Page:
Dec 15, 2020

In deciding whether or not to support the Castle Hill Development CHD) proposal the Save Capel Executive carried out a Sustainability Assessment comparing the CHD proposal to the one from Hadlow Estates (HE) for Tudeley New Town (TNT). The details of this were shared with members as part of the pre-voting package, and now we are providing a summary for all of our supporters.

Issues which CHD scores more highly than TNT are: 

  • Transport – the infrastructure is in place (the A21) and may be improved when the new Kingstanding commercial centre proposal goes ahead. High Brooms station is within easy walking or cycle distance. Tonbridge station is three miles distant from TNT, and the small country roads will suffer even more congestion; new roads will need to be built and encroach further into the countryside.
  • Flooding – there is little increased risk around the Castle Hill site compared to TNT.
  • Wastewater – Castle Hill is close to the TW Sewerage Works which has room for expansion; TNT would need to build new treatment facilities at significant cost, or compound the area’s problems. 
  • Heritage – there are three listed buildings in or on the boundary of the Castle Hill site, including the railway viaduct at the site’s edge, and the proposals properly take the iron age forts into account. There are 21 listed properties in or close to the TNT site, with two Grade 1 historic buildings, including All Saints Church and the international artistic asset of the Chagall windows; whilst the proposals claim to be sympathetic to the church, they are highly likely to adversely affect the windows’ artistic integrity. 
  • Landscape – The CH site is in a south-facing bowl surrounded by ancient woodland, which will be protected, and on the threshold of existing developments such as North Farm Industrial Estate and Knights Park. The views across the site are of Tunbridge Wells. By comparison, the TNT site has unspoilt and extensive views across the Medway Valley, from the Greensand Ridge and the North Downs Way to the AONB, and will be impacted significantly in all directions.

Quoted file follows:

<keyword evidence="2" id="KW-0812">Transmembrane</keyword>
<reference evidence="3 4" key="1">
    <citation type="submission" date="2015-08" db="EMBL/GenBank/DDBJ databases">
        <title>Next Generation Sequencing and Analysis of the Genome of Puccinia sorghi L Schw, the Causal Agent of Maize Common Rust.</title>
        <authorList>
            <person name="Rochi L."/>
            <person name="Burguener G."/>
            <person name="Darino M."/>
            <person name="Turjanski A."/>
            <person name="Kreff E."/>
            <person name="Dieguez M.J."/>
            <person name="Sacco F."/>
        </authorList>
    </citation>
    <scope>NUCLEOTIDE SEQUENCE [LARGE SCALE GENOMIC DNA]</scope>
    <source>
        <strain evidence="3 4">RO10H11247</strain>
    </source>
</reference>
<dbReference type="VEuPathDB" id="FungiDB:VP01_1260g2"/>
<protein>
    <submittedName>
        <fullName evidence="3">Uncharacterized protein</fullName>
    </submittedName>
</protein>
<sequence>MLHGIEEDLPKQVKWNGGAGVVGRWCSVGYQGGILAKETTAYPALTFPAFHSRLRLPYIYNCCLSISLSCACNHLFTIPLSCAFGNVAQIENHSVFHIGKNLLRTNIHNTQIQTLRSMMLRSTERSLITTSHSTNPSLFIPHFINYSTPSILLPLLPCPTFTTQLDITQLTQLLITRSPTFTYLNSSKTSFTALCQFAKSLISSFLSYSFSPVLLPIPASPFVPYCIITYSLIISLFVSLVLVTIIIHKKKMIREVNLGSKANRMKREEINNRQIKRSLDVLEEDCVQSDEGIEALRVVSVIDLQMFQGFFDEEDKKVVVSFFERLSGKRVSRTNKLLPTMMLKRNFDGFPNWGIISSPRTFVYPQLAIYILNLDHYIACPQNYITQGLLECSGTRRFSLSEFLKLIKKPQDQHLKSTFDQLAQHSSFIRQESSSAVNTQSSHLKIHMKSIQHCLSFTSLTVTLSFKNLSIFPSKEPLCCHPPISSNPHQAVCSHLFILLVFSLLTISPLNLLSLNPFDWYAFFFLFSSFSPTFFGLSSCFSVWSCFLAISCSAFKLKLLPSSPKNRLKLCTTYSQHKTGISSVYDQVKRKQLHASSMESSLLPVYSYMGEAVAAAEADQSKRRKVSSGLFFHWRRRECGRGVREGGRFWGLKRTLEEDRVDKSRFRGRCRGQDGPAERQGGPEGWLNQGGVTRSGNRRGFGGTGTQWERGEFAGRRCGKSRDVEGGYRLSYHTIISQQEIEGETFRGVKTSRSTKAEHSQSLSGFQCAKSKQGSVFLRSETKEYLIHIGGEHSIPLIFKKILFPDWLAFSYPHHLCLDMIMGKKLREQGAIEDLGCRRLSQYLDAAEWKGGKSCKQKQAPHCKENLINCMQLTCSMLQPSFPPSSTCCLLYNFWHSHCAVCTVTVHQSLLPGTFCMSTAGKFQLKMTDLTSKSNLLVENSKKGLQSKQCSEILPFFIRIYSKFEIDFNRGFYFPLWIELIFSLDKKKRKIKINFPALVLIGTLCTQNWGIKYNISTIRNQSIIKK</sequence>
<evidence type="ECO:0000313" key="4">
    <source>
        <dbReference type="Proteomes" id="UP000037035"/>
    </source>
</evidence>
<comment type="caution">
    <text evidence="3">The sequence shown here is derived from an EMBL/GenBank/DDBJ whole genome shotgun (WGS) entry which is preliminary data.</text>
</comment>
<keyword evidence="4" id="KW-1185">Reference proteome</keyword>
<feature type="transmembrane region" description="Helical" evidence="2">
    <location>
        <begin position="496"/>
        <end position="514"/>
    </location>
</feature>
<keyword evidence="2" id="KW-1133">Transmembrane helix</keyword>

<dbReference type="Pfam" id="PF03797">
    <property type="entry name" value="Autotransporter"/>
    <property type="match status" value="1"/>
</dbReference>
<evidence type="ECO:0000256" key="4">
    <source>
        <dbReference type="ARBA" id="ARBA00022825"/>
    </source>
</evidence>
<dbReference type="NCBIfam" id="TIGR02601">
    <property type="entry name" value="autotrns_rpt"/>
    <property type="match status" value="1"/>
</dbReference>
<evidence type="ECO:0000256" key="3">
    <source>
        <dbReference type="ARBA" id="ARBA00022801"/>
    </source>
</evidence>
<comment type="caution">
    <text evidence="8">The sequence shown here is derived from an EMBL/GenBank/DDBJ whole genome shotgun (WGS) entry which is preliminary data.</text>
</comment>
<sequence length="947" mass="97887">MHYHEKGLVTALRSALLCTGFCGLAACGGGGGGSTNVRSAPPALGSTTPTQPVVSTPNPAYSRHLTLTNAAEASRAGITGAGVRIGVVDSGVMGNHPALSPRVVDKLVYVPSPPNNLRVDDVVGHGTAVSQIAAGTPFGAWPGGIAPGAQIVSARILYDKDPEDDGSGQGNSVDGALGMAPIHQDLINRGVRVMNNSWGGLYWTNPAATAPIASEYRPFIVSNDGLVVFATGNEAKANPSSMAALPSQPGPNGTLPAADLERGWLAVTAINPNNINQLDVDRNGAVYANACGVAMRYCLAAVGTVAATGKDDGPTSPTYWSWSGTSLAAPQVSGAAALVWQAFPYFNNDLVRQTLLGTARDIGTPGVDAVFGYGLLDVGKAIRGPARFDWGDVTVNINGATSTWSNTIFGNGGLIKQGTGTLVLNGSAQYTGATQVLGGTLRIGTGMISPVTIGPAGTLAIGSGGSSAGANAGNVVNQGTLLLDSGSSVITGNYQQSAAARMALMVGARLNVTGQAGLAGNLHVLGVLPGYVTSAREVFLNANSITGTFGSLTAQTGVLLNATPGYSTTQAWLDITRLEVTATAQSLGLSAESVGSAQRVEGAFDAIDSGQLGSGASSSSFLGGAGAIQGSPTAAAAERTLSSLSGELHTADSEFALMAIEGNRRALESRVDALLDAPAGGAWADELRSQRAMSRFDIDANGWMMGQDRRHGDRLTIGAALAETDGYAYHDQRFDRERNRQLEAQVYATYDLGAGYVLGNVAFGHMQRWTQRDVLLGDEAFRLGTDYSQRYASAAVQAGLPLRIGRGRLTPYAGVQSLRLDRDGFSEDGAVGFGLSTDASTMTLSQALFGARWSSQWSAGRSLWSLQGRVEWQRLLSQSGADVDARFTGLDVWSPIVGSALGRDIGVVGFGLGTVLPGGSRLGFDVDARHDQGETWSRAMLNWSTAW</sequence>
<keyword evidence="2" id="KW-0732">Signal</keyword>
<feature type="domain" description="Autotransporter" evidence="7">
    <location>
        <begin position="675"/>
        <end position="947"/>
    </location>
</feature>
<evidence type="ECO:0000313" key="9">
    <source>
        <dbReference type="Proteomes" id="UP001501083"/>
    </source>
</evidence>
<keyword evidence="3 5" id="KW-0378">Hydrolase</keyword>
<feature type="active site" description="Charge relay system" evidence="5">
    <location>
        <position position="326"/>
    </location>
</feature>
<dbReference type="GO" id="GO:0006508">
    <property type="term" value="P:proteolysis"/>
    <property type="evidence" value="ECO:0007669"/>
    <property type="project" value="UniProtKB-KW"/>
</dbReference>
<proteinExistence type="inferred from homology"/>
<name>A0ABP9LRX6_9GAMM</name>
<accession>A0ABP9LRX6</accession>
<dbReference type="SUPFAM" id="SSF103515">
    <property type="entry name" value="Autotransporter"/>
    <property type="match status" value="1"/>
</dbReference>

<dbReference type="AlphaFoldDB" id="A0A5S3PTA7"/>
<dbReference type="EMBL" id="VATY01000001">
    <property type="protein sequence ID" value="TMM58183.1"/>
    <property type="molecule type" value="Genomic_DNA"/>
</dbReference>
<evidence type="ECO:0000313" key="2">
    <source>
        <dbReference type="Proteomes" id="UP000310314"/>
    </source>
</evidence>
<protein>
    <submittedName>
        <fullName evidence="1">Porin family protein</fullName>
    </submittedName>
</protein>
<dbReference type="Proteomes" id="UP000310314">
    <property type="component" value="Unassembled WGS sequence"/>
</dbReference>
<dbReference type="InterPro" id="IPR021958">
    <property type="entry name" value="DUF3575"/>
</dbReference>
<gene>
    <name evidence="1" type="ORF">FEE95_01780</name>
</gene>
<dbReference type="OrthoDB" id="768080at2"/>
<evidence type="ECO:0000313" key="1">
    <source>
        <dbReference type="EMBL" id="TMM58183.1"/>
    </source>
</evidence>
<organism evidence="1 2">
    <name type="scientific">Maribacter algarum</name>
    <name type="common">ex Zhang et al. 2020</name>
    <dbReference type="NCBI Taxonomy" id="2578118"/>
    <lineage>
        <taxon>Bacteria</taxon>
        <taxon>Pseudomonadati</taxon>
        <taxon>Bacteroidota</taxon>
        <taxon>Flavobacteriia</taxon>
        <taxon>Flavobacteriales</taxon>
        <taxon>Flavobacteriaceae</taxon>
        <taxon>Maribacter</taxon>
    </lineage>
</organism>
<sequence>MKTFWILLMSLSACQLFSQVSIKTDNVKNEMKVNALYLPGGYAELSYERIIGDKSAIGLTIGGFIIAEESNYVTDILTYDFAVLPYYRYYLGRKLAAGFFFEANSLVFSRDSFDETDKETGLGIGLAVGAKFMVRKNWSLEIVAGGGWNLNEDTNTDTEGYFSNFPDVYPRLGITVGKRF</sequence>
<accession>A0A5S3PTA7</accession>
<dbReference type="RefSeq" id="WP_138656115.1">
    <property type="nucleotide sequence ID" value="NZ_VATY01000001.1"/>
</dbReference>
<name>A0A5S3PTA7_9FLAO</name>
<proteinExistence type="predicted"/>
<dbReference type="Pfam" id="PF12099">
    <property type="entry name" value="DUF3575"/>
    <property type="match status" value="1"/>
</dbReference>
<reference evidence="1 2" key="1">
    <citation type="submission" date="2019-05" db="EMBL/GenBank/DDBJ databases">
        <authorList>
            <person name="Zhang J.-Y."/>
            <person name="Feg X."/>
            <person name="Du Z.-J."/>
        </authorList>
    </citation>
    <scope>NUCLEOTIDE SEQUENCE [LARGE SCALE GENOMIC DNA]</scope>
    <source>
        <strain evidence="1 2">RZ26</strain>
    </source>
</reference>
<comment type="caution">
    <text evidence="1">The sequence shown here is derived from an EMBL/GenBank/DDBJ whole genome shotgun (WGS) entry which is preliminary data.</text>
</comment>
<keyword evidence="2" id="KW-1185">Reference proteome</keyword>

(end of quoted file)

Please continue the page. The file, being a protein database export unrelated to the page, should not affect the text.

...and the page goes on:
• Land quality – Castle Hill is grade three (good to moderate) and four (poor), and is not used for food production. TNT is grade two (very good) and three and is used for food production. This means there will be no loss of agricultural production at Castle Hill.
  • Planning – Whilst Castle Hill has plans for 1,500 homes, against TNT’s 1,900 during the life-span of the Local Plan (a further 900 are apparently promised thereafter), there is a much clearer commitment to provide affordable homes (40%), including accommodation for NHS staff at nearby Pembury Hospital, than the vague promises of meeting TWBC’s demands offered by the Hadlow Estate. 

Issues which CHD scores marginally more highly than TNT are: 

  • Biodiversity – CHD is seeking a positive biodiversity gain through woodland management and the creation of green corridors and water capture. It is still unclear what the plans are for TNT, which will lose orchards and fields that attract wildlife, although there has been mention of water capture on land that may currently be in agricultural production.
  • Site businesses & property – a measurement of 1,000 metres from the centre of both sites shows that fewer existing dwellings are affected by CHD v TNT (29 v 110). Moreover, given the proximity to Tunbridge Wells and North Farm, the employment opportunities are much more extensive than TNT. There are only five businesses listed in Tudeley, with 38 in the Castle Hill area, even without the proposed expansion of Decimus Park at Kingstanding. 
  • Pollution – Both sites will impact pollution during the construction phases. However, for CH, the existing A21 and proximity to Tunbridge Wells will affect air, noise and light pollution. For TNT, where the current levels for all three pollution indicators are low, there will inevitably be an adverse increase in pollution. 

There is one issue where both sites score badly:  

  • Designated land – both impinge into the green belt, while Castle Hill also encroaches into AONB. However, the CHD plans appear to be more sympathetic than TNT to the landscape and setting. Castle Hill will be contained in a natural border formed by ancient woodland, the A21 and the railway – it can spread no further. However, if TNT is allowed to proceed, it can spread across the whole of Capel; the original proposals for a larger town cutting into the AONB towards the A21 indicate what the longer-term intentions might be. In other words, Castle Hill cannot grow, but TNT may be the thin edge of a much larger wedge. 

Overall, the Save Capel Executive, and the 95% of members who voted in favour of supporting the CHD proposal, believe that Castle Hill is a far more sustainable, and therefore more acceptable proposal over the Hadlow Estate plans for TNT.  

Please don’t forget; this is a journey, not a destination. That said, it is a significant step forward on that journey and one which reflects that Save Capel and the community we represent are prepared to accept development in the parish, even large-scale, so long as it is sustainable, appropriate and in the right place. Or at least in the less wrong place. 

Over the coming weeks we will be sharing more analysis of the plans for the Tudeley site – both our own and expert review. So please keep an eye on our site, newsletters and social channels. 

Thank you for your ongoing support.

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